are the rainforests by the sea, found at the boundary where land
meets ocean. They serve a wide range of ecological functions,
providing economically valuable products and services. Mangroves,
once estimated to cover an area of over 36 million hectares,
dominated large stretches of tropical coastline. However, due to
ongoing development pressures, mangroves are degraded and their area
substantially diminished relative to their historic range, less than
15 million hectares remain.
forests are vital for healthy coastal ecosystems. The shallow
inter-tidal reaches that characterize mangrove wetlands offer refuge
and nursery grounds for juvenile fish, crabs, shrimps, and molluscs,
and are prime nesting and migratory sites for hundreds of bird
species. Additionally, manatees, crab-eating monkeys, monitor
lizards, Bengal tigers, sea turtles and mudskipper fish utilize the
play a vital role in protecting sea grasses and coral reefs from
sediments and pollution, filtering out heavy metals and halting
shoreline erosion. Mangroves buffer against hurricane winds, storm
surges and tsunamis, saving thousands of lives, while protecting
infrastructure. Mangroves are also invaluable in combating climate change!
tidal marshes and seagrass beds remove massive amounts of carbon from the atmosphere and fix it in mangrove soils, where it can remain for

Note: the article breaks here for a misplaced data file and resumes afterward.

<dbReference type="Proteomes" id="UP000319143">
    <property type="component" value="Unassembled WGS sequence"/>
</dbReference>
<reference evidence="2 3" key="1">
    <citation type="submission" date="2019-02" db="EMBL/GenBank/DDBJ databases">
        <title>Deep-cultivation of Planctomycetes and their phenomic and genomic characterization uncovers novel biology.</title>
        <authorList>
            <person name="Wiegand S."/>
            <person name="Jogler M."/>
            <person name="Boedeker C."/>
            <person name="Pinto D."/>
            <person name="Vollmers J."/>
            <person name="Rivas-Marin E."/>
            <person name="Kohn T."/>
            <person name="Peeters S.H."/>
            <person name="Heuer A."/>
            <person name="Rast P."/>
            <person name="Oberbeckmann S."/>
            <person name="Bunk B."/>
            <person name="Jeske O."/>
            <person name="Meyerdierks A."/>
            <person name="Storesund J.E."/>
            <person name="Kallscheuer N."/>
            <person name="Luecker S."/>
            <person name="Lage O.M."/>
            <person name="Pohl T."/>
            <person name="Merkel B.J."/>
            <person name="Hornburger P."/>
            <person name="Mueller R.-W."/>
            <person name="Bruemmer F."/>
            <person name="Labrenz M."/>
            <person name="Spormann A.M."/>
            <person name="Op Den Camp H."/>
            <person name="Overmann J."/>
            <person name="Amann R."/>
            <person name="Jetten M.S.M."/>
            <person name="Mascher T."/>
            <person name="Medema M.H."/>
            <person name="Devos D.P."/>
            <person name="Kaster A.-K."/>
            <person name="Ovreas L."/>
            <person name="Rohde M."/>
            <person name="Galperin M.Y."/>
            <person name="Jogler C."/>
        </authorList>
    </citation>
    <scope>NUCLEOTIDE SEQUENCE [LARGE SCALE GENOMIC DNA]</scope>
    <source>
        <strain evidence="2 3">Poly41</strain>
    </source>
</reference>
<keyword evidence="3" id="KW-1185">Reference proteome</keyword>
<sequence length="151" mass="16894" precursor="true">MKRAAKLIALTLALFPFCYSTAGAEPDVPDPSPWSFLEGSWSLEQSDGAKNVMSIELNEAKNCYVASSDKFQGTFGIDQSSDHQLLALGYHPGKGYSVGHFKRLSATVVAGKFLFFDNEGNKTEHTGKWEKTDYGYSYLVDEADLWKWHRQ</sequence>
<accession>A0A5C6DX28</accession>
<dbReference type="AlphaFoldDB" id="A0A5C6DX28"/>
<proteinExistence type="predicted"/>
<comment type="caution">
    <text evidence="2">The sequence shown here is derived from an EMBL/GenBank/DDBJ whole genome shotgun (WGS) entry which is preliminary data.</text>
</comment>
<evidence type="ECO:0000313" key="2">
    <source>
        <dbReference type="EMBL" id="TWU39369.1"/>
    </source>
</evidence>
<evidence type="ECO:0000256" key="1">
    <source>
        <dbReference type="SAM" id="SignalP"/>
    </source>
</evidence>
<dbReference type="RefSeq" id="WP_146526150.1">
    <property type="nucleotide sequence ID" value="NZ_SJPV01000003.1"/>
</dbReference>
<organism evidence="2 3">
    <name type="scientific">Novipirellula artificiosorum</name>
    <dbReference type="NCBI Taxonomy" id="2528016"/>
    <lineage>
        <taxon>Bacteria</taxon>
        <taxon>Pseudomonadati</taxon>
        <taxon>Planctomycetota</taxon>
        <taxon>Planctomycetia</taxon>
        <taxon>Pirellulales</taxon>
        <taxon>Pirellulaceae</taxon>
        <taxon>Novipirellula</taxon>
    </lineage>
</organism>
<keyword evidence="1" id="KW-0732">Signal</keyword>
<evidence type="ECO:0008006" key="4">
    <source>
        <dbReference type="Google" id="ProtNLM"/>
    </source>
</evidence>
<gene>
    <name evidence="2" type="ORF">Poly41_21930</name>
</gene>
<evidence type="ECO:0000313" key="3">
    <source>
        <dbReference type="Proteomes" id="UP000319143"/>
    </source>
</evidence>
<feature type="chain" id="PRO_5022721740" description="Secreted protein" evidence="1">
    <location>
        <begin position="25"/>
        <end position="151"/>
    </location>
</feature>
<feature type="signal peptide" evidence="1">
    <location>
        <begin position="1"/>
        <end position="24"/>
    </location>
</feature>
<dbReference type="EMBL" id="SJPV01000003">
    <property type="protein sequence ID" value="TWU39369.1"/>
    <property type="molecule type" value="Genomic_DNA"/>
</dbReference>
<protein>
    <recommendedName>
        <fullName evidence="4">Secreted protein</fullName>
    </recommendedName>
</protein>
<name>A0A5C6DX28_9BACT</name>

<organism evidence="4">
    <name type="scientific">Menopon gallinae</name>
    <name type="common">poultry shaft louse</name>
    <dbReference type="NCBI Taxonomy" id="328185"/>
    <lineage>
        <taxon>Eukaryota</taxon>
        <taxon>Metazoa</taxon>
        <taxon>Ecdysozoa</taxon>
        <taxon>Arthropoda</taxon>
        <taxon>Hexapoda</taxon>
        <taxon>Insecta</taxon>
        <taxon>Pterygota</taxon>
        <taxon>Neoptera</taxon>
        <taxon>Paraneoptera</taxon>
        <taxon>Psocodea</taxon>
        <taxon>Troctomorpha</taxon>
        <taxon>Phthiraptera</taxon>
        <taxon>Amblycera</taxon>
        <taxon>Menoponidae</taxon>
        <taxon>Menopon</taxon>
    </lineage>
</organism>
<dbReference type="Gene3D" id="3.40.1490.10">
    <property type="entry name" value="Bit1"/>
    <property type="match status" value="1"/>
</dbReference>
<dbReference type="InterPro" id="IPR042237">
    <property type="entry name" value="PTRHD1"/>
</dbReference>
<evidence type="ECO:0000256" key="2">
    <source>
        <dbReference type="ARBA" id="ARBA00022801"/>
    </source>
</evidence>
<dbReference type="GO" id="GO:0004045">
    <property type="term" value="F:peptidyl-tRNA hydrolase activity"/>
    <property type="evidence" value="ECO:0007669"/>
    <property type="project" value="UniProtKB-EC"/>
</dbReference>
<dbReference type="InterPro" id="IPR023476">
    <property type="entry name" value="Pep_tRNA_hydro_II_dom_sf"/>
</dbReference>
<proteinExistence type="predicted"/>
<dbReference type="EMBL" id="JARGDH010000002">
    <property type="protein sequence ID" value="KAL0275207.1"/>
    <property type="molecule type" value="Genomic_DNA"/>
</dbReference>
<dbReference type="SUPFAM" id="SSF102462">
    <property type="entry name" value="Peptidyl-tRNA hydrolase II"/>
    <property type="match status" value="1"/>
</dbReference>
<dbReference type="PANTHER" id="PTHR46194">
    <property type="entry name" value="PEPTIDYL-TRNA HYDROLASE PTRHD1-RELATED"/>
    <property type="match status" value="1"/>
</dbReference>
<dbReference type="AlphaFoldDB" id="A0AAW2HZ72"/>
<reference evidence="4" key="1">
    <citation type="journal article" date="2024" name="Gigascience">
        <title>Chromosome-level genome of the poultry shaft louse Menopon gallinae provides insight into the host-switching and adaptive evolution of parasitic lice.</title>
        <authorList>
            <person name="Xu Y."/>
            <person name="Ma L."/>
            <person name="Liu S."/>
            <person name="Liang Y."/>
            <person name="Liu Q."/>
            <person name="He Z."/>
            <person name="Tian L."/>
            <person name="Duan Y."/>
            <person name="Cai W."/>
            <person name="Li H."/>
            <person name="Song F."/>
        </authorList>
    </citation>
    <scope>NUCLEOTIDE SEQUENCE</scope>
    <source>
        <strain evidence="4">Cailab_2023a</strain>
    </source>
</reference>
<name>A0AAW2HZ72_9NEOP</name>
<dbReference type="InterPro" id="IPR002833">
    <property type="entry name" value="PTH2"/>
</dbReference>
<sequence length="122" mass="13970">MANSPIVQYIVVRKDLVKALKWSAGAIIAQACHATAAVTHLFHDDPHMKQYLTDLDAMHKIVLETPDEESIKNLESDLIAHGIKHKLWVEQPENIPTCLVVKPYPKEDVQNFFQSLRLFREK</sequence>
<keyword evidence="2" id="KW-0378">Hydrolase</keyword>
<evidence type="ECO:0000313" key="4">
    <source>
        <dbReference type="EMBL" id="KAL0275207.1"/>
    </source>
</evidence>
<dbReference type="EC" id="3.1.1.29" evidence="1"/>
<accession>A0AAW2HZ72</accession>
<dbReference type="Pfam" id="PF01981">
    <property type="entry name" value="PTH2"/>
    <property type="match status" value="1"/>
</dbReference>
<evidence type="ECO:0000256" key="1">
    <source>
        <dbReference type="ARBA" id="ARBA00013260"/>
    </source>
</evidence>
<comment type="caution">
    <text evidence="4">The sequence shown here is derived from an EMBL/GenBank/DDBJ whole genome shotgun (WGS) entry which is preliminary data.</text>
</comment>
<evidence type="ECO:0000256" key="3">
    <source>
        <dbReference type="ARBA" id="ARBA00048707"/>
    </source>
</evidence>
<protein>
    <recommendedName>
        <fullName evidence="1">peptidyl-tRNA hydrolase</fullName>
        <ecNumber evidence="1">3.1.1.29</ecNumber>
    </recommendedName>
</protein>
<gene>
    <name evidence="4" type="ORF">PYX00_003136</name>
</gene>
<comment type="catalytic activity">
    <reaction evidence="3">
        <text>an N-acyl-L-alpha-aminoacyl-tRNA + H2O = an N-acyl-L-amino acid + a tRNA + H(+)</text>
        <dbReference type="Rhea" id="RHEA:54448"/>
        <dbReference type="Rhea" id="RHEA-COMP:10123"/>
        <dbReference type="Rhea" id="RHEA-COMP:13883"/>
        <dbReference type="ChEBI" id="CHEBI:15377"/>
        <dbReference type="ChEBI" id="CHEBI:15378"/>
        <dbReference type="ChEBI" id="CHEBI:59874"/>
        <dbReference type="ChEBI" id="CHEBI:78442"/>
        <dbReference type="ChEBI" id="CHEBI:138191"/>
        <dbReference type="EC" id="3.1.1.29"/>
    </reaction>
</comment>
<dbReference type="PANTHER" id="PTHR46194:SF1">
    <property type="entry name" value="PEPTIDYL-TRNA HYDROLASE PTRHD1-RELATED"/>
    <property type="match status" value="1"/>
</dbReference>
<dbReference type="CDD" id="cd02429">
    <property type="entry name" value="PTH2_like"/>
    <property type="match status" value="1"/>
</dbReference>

millennia. Unlike terrestrial forests, marine wetlands are constantly
building carbon pools, storing large amounts of so-called "blue
carbon" in highly organic sediments, storing
up to 5-times more carbon per unit area than tropical rainforests.
Their carbon sequestration potential is significant in helping to
reduce atmospheric carbon dioxide. Including
the carbon stored in soils, mangrove forests store the most carbon
per hectare of any other forest type.
and land-use change currently account for 8-20% of global
anthropogenic carbon dioxide (CO2) emissions, second only to fossil
fuel combustion. Destruction of mangroves accounts for around 10% of
emissions from deforestation globally, despite accounting for just
0.7% of tropical forest area. Moreover, if left undisturbed, the
carbon storage by mangroves currently continues to expand through
biological sequestration of CO2 and carbon burial. If current trends
in conversion continue, however, much of the carbon stored in
mangroves along with its future accumulation could be lost.
are among the most threatened and rapidly disappearing natural
environments worldwide, with a much higher rate of loss than other
tropical rainforests. One of the greatest threats to mangroves today
is the rapacious shrimp aquaculture industry, which has caused
massive mangrove losses in Asia and Latin America.
With the current 0.7% rate of loss, most of the world’s mangroves
may disappear by the end of this century.
for agriculture or aquaculture, results in massive emissions of
greenhouse gases into the atmosphere, as mangroves change from a sink
for carbon to a massive source. This greatly exacerbates the problems
of global warming.
mangrove forests would deliver significant benefits in reducing net
greenhouse gas emissions, improving food security and livelihoods of
coastal communities, increasing resilience in the face of sea level
rise and extreme weather events, and improving habitat for many
vulnerable species along extremely biodiverse tropical coastlines.
Alfredo Quarto is the Executive Director and co-founder of the Mangrove Action Project. You can follow Alfredo on Twitter @mangroveap. For more information visit MAP’s website www.mangroveactionproject.org.